Bring your appetite because the portions in Casa do Pescador are huge. We ordered several appetizers (petingas, little fried sardines are my favorite), plus arroz de mariscos—a seafood rice. We thought it would be basically the Portuguese version of paella, but we were pleasantly surprised to find that their version has a lot more sauce.

Appetizers at Casa do Pescador

We were told that the dish is good for two, but it could easily have fed a family of four. The broth was salty and rich and the dish was packed with so much seafood—clams, mussels, shrimp, prawns, and crabs!!

Arroz de Mariscos at Casa do Pescador

Rodrigo and I did not even come close to finishing our food, much to our chagrin. But our meal at Casa do Pescador was easily one of the best and most memorable of our trip.

Casa do Pescador
R. Vasco da Gama 16, 4400-584 São Pedro da Afurada, Portugal


5. Cantinho do Avillez

Lunch at Cantinho do Avillez

Cantinho do Avillez is probably one of the best valued meals we had in Porto. I really wanted to take advantage of the lower prices in Porto by going to a Michelin-recommended restaurant.

Lunch is not advertised on their website, but they had two options for lunch specials. For approximately 12 Euro, you can get a drink (includes wine or beer!), bread course, and main course. For 15 Euro, you can get a drink, bread course, gazpacho, main course, and coffee. Their full menu is also available a la carte.

The service was excellent and the food was also great. It was hard to believe that for such a low price, I could get a pint of beer or a generous glass of wine.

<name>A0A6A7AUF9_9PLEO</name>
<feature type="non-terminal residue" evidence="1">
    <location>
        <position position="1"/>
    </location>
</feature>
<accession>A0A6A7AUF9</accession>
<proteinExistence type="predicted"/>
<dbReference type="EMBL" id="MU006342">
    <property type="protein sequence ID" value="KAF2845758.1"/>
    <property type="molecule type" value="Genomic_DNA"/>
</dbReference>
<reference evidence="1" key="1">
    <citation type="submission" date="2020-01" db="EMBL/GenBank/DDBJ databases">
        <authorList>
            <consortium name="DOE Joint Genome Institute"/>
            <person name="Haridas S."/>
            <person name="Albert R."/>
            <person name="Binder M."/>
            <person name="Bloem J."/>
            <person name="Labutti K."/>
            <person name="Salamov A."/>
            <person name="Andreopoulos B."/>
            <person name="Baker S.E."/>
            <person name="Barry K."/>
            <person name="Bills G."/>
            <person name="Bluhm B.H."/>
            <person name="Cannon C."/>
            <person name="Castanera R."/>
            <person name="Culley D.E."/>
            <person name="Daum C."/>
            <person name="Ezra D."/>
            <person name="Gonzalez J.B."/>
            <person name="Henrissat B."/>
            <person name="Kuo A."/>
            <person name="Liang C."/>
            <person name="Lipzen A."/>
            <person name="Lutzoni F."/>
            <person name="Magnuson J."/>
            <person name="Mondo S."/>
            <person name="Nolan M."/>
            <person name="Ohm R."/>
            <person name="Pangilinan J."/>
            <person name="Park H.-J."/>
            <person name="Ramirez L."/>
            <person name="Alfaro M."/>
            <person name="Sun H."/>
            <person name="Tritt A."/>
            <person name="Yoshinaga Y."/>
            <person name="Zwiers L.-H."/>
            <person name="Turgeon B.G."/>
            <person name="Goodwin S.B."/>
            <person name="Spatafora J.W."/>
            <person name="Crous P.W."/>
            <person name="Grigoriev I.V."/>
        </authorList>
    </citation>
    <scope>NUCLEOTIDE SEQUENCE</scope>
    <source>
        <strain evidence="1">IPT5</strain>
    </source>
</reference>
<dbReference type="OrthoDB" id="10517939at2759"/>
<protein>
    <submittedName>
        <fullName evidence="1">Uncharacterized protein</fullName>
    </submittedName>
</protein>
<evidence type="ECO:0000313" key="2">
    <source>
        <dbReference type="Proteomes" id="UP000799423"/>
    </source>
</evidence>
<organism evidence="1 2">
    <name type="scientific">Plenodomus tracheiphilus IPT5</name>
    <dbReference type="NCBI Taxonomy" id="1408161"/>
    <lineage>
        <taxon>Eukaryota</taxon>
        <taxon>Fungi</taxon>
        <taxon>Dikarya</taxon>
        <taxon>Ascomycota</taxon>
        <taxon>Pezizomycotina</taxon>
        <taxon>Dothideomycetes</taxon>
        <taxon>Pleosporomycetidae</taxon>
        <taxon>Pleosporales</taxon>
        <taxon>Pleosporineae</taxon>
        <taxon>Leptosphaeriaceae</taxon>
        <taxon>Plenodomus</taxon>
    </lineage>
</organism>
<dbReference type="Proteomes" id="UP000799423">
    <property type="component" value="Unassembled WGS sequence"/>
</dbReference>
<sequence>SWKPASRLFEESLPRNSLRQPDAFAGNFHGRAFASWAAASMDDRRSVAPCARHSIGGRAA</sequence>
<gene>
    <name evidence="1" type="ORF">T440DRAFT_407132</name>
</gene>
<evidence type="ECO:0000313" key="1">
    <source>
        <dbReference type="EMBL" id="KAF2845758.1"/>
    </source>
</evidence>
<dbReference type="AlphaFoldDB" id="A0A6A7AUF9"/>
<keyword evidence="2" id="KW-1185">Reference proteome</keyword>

I always find myself comparing things to New York prices, and I cannot think of another restaurant that has such a great lunch special at this low price.

Cantinho do Avillez
R. de Mouzinho da Silveira 166, 4050-416 Porto, Portugal


6. Brasão Cervejaria Coliseu Baixa

The one dish that really stands out for me here is the whole fried onion with black garlic mayonnaise. It’s basically like the blooming onion one could get at Outback Steakhouse (never actually tried it, but the commercials!!), but with BLACK. GARLIC. MAYONNAISE.

It was really tasty, but killing a whole onion between just two people was a mistake because the portions at Brasao are huge. Not to mention the heartburn afterwards …

Was it worth it? Yes.

This restaurant is also massive and it’s great for groups.

Brasão Cervejaria Coliseu Baixa
R. de Passos Manuel 205, 4000-385 Porto, Portugal


7. Manteigaria

If I had to pick between Manteigaria and Confeitaria do Bolhão for the best pastel de nata, I would probably pick Manteigaria.

You know it’s a good pastry when it leaves crumbs all over your clothes. The pastry itself is flaky and buttery and the filling is custardy, caramelly (is this a word?), and not too sweet. I went to this bakery on two separate occasions and both times, my pastel de nata was fresh out of the oven.

Tourists are constantly coming in and out of the store, so you know that the pastéis de nata are constantly fresh. Manteigaria definitely caters to more tourist patrons from its modern decor to open kitchen (so you can see the pastry chefs hard at work).

R. de Alexandre Braga 24, 4000-049 Porto, Portugal